Every morning, the squad of reapers meets at the local breakfast diner for their assignments distributed on post-its with the name, place and time of death, and they better be there or face the consequences.
It is a character-driven serio-comedy with four extraordinary if little known actors and Mr. Patinkin: Jasmine Guy an ex-dancer who is now a meter maid, Laura Harris who was a promiscuous starlet in the 30’s, ex-‘60s rocker/druggie Callum Blue, and our heroine Ellen Muth, the “toilet-seat girl” as she is known in the afterlife. It deals with a plethora of existential conundrums, and this imagining of the “other side” imparts a little fantastical hope for us non-believers who will admit to now seeing through the glass darkly.
The hour-fifteen minute pilot was extraordinary, but the next two installments did not live up to its promise. Seems there was consternation with the show’s creator Bryan Fuller who left the series early. The next 11 episodes in season one did live up to expectations and just kept getting better; season two’s 14 episodes were even better than season one. Each episode is between 39-51 minutes, it’s like reading a novel in a month if you watch one per day, but my guess is you’ll end up cocooning for the weekend and devouring them (and Chinese take-out or pizza). They neatly wrap it up at the end of season two, so there is no playing it till it is dead and starting to stink like so many other series.
Not to be confused with “Dead Like Me, the 2009 movie” that brought back many of the cast, but not Mandy and was a real stinker, from which, as your consumer advocate, I warn you away.
And while we’re on the afterlife…
If you are attracted to “Dead Like Me,” and want More of the Same speculation, there is the very good and hopeful drama HEREAFTER directed by American master Clint Eastwood with an international cast of Matt Damon, Belgian actress Cecile de France (who won “most promising actress 2002” at the Cesar Awards which are France’s Oscars), and two 12-year-old Cockney twins Frankie and George McClaren. Matt Damon is a psychic—the real McCoy—a condition which was brought on by a childhood illness, but has quit giving readings because he wants a normal life, and now works in a factory. Ms. De France’s character is a popular French newscaster who is in Indonesia when the tsunami hits and has a near-death experience. Set in Paris, San Francisco, and London, the backdrops are engaging, the script entertaining and suspenseful, and the message one of hope everlasting without straining disbelief.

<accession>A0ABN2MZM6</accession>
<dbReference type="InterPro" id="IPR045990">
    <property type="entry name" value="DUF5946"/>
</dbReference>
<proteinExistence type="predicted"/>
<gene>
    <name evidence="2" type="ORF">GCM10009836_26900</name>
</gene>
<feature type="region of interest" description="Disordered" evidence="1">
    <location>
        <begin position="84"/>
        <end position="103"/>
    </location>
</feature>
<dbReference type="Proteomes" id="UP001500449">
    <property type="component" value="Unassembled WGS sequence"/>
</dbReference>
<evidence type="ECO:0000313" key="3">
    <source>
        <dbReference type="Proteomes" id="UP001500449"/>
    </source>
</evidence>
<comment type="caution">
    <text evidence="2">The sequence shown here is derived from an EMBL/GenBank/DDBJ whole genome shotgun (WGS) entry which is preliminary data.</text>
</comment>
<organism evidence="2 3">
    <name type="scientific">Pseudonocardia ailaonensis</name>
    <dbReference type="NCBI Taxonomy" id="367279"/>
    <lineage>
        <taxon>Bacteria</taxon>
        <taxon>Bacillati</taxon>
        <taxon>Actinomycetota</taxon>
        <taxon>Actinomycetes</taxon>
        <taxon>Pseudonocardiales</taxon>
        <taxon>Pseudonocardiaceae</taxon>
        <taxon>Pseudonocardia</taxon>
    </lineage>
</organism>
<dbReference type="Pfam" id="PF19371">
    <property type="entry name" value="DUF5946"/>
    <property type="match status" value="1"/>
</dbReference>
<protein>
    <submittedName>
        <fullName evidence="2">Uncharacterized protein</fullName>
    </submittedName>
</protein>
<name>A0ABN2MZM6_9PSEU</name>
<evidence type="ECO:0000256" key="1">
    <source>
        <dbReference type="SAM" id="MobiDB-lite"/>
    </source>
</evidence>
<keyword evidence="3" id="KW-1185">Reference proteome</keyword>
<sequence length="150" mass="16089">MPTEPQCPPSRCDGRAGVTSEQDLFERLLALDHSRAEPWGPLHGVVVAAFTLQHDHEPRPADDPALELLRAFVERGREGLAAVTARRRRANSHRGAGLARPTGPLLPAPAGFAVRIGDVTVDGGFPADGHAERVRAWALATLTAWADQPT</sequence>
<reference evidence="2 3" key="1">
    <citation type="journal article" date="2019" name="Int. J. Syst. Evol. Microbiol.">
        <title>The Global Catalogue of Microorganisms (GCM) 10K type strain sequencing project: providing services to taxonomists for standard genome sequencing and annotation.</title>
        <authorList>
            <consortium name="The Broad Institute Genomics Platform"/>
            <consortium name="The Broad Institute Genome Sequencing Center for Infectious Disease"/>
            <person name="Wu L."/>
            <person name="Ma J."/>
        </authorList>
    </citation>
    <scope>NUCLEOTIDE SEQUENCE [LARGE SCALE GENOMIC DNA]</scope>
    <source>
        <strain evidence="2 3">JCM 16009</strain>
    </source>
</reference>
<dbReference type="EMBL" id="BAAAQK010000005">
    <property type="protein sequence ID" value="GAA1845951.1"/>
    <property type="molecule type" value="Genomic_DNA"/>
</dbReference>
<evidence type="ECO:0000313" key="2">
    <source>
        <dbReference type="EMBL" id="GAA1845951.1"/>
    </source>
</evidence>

Maybe this genre is picking up the slack for the non-religious without being dogmatic, sort of the way I understand the Jews and Greeks saw the afterlife: pretty much think there is one, and if there is one we only maybe have a little intuitive glimpse of it, but hope never dies. Believing in something you don’t have any evidence for contradicts a lot of our epistemological and normative ethical systems (sorry, former philosophy major here)—that is, how we decide what we believe and our moral code. And in a nation where 60% don’t believe in the established fact—not a theory, I repeat not a theory—of evolution, it is a sort of heresy and betrayal to hold out any hope that there might a “spaghetti monster” as noted evolutionary biologist and notoriously outspoken atheist Richard Dawkins calls God. But hell, hope dies hard. I had a couple of experiences. Have you? Makes you think. Good to talk about intimately with close friends.
Anyway—it’s an enjoyable film that won’t give you nightmares or keep you up like all the tragedies, psychological thrillers and shoot-‘em-ups tend to.